The Vaginal Discharge Panel tests for:
Also referred to as “Trich,” this infection is caused by a very common parasite. It transmits easily, even when protection is used.
Bacterial vaginosis is caused by an excess of harmful bacteria in the vagina. While vaginosis can be aggravated by sex, it’s important to note that it is not a sexually transmitted infection.
Also not an STD, up to 75% of women will experience a vaginal yeast infection at some point in their lives. It is highly treatable and very important to address before the side effects become severe.
What is Bacterial Vaginosis?
BV (Bacterial Vaginosis) is not an STD; it’s an imbalance of certain types of bacteria normally found in the vagina, usually Gardnerella or Atopobium. The excess bacterial growth creates a disproportionate number of “harmful” bacteria and often results in vaginal discharge other uncomfortable symptoms. However, it is very common in women of all ages and can easily be treated.
Although the exact cause of a BV Infection is not known, women do seem to be at increased risk if they:
- Have new sexual partners or multiple sexual partners
- Douche on a regular basis
- Have a taken a recent course of antibiotics
What should a woman know about a BV infection?
Having a BV infection can be very uncomfortable and potentially embarrassing. It is possible for a woman to be asymptomatic with BV, but it’s far more likely that the infection presents with the following symptoms:
- Abnormal or unusual discharge from your vagina
- Fish-like odor that may be more significant after intercourse
- Vaginal itching or irritation
- Abdominal and/or pelvic pain or discomfort
It is important to determine if your symptoms are a result of BV. If left untreated, BV may lead to:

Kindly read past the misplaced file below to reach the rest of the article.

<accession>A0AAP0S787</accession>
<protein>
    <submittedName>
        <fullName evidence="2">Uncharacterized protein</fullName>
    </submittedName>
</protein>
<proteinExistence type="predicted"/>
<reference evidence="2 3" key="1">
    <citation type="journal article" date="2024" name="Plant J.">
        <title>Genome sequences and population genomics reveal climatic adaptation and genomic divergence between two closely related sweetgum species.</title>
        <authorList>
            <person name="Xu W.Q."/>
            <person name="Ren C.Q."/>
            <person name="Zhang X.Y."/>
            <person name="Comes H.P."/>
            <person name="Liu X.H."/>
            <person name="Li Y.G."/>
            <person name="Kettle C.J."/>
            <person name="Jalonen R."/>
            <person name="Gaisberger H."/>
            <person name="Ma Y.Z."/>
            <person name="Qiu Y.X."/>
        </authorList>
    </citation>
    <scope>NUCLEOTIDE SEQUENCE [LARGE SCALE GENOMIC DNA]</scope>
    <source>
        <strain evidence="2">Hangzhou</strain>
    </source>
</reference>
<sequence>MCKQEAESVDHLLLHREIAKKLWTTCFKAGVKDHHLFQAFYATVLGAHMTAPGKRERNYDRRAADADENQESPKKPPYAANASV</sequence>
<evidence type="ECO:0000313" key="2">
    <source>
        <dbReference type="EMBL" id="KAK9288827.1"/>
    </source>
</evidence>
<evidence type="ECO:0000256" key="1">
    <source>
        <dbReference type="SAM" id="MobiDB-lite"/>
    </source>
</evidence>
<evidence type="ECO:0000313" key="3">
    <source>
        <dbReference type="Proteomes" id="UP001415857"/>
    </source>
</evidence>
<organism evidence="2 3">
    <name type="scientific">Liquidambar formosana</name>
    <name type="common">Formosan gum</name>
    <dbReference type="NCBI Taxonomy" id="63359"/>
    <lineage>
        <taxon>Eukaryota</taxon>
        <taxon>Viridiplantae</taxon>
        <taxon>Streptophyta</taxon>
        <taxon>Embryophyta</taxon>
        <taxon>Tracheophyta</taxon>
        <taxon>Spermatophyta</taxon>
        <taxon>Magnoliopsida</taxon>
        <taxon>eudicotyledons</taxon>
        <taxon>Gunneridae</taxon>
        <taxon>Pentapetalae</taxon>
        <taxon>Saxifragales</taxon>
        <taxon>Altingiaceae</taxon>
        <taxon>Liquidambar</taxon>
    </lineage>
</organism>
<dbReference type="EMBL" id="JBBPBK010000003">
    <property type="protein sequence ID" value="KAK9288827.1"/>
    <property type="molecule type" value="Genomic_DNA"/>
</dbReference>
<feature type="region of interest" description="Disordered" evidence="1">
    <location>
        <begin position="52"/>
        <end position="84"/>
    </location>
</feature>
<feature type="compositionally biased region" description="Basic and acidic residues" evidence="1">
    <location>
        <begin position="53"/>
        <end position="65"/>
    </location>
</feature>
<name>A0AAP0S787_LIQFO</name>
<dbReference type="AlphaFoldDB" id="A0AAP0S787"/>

- Inflammation of the bladder
- Sepsis (inflammation of the whole body from a secondary infection)
- Pelvic Inflammatory Disease
- Increased risk of acquiring another STD
Read More (Candida)
What is Candida?
A candida infection is not an STD; it’s an overgrowth of yeast that are normally found in the vagina. It’s incredibly common, with at least 75% of women experiencing one or more infections at some point in their lives.
Unlike bacterial infections, candida is caused by a form of fungus (yeast), most often Candida albicans. It is important to know if your symptoms are a result of candida so that you can be treated before symptoms become severe or debilitating. Recurring yeast infections can also be an indicator of other health problems.
Candida is not spread from person to person and seems to be more common in:
- Women with HIV
- Diabetic and pregnant women
- Women on certain medications including antibiotics, birth control pills and some forms of chemotherapy
Candida infections often present with the following symptoms:
- Vaginal itching or irritation
- White, odorless discharge that can be watery, thick or in some cases, chunky
- Redness, swelling and burning in the vaginal area
- Pain with urination or during sexual intercourse
If left untreated, these symptoms can persist and become very severe.
It is important to note, there are other infections that can also cause a vaginal discharge or discomfort. If you are seeking comprehensive testing for any vaginal symptoms, please also consider testing for Chlamydia / Gonorrhea and Ureaplasma / Mycoplasma.
What should you do if your test is positive?
Remember that infection with BV and candida is very common and highly treatable. In some cases, these infections can clear up without treatment. But if you’re experiencing uncomfortable symptoms, you should see a healthcare provider who can recommend next steps and possibly prescribe treatment.
To help prevent a BV or candida infection, you may want to consider avoiding douching, scented products, including bath soap, and other over-the-counter vaginal hygiene products. Wear cotton underwear to avoid moisture accumulation and always change out of wet or moist clothing as soon as possible.
Male sex partners do not need to seek treatment. However, you should inform any current female sex partners, so they can be tested and, if necessary, treated as well.